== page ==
LLC S Corp: Everything You Need to Know
Forming an LLC S corp is a good choice for companies that want to reap the benefits of both types of organizational forms. 3 min read
2. What Is an LLC?
3. Becoming a Corporation
4. What Is an S Corporation?
Forming an LLC S corp is a good choice for companies that want to reap the benefits of both types of organizational forms. Before deciding if an LLC with an S corporation status is right for your business, find out everything you need to know about both LLCs and S corporations.
Comparing LLC vs. S Corporation
Limited liability companies and S corporations are two of the most popular kinds of organizational forms today. It's common for business owners, accountants, and lawyers to get caught up weighing the pros and cons of each option. However, it's not necessary to choose one over the other. Instead, you can set up your company as an LLC and then elect to have it treated as an S corporation.
If you're starting a new business or thinking of changing the status of an existing business, you'll want to compare LLC vs. S corporation features and benefits. Both organizational forms have many things in common. There are also many things that make each one unique. It's important to take a close look at each one before you decide the best fit for your company.
What Is an LLC?
For federal tax purposes, an LLC with one owner is treated the same as a sole proprietorship. As such, it is a disregarded entity, and the owner pays income tax on his or her personal tax return. An LLC with more than one owner is taxed as a partnership. In such a case, the owner is not considered an employee of the company for tax purposes.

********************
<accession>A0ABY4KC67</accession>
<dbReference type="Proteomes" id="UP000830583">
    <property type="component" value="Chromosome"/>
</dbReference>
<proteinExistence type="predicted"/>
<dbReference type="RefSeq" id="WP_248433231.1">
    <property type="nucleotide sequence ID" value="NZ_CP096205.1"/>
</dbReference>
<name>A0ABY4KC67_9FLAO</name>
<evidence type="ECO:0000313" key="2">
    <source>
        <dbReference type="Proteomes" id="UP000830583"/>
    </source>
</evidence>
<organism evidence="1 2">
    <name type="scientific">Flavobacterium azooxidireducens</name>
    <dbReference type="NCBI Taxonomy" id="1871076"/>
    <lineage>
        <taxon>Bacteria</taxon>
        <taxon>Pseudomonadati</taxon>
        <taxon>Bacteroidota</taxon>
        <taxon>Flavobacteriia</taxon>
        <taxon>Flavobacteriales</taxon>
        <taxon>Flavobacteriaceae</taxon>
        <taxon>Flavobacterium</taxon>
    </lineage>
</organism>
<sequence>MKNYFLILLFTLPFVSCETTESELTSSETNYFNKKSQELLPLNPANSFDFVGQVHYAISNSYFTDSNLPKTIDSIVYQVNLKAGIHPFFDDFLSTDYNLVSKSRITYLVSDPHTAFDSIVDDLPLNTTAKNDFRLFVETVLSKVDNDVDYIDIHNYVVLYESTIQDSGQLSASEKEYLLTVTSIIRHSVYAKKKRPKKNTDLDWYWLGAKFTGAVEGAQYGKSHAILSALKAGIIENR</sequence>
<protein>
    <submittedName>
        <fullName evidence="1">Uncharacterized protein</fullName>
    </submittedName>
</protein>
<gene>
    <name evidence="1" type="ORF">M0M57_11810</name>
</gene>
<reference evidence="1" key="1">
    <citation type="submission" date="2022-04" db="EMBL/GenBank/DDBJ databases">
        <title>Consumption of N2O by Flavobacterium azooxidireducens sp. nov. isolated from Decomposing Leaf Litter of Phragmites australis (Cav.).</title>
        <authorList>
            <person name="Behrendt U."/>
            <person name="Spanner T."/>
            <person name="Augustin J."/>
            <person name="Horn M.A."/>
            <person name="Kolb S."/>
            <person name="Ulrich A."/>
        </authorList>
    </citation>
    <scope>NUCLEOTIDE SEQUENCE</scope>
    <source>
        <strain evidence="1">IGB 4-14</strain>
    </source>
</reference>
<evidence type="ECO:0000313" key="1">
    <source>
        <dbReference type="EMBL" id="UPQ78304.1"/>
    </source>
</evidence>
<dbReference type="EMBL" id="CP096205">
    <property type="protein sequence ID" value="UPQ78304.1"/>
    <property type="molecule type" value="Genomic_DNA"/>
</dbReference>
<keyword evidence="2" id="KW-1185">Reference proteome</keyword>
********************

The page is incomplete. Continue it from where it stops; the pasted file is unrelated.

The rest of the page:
The main benefits of an LLC include:
- Avoiding double taxation by passing income on to owners to pay on their personal income tax.
- Having more flexible operations with fewer filings and forms, lower start-up costs, and less-formal meeting and record-keeping requirements.
- Being able to distribute company earnings as the owners want and not based on the percentage of capital contributions.
- Passing the company's net earnings to owners as self-employment income that is taxed at 15.3 percent to cover their Social Security, Medicare, and Old Age Survivors and Disability Insurance (OASDI) costs.
Becoming a Corporation
There are several sections to the form. The first section helps you figure out if your business is eligible to change its status. In the next section, you need to state your current business type and select the type of entity you want your business to become.
The last section includes a consent statement. All owners need to sign their consent or appoint one member to sign on behalf of all the company's owners. If the company opts to have one owner sign the form, the business should have a record that all members agreed to allow this person to sign on their behalf. This record could include minutes from company meetings, for example.
What Is an S Corporation?
To become an S corporation, you must file Form 2553 with the Internal Revenue Service (IRS). Choosing S status allows you to avoid double taxation by passing corporate income, losses, deductions, and credits to shareholders for federal tax purposes.
In order to qualify for S status, your company is subject to certain limitations. If these limitations do not interfere with your business operations, an S corporation status may be a good fit for your LLC. To elect an S status, your company must meet the following requirements:
- It must be a U.S. corporation.
- It cannot have more than 100 shareholders.
- Shareholders cannot include partnerships, corporations, or nonresident aliens.
- It must have only one class of stock, which can include both voting and nonvoting stock.
- It cannot include certain types of financial institutions, insurance companies, and domestic international sales corporations.
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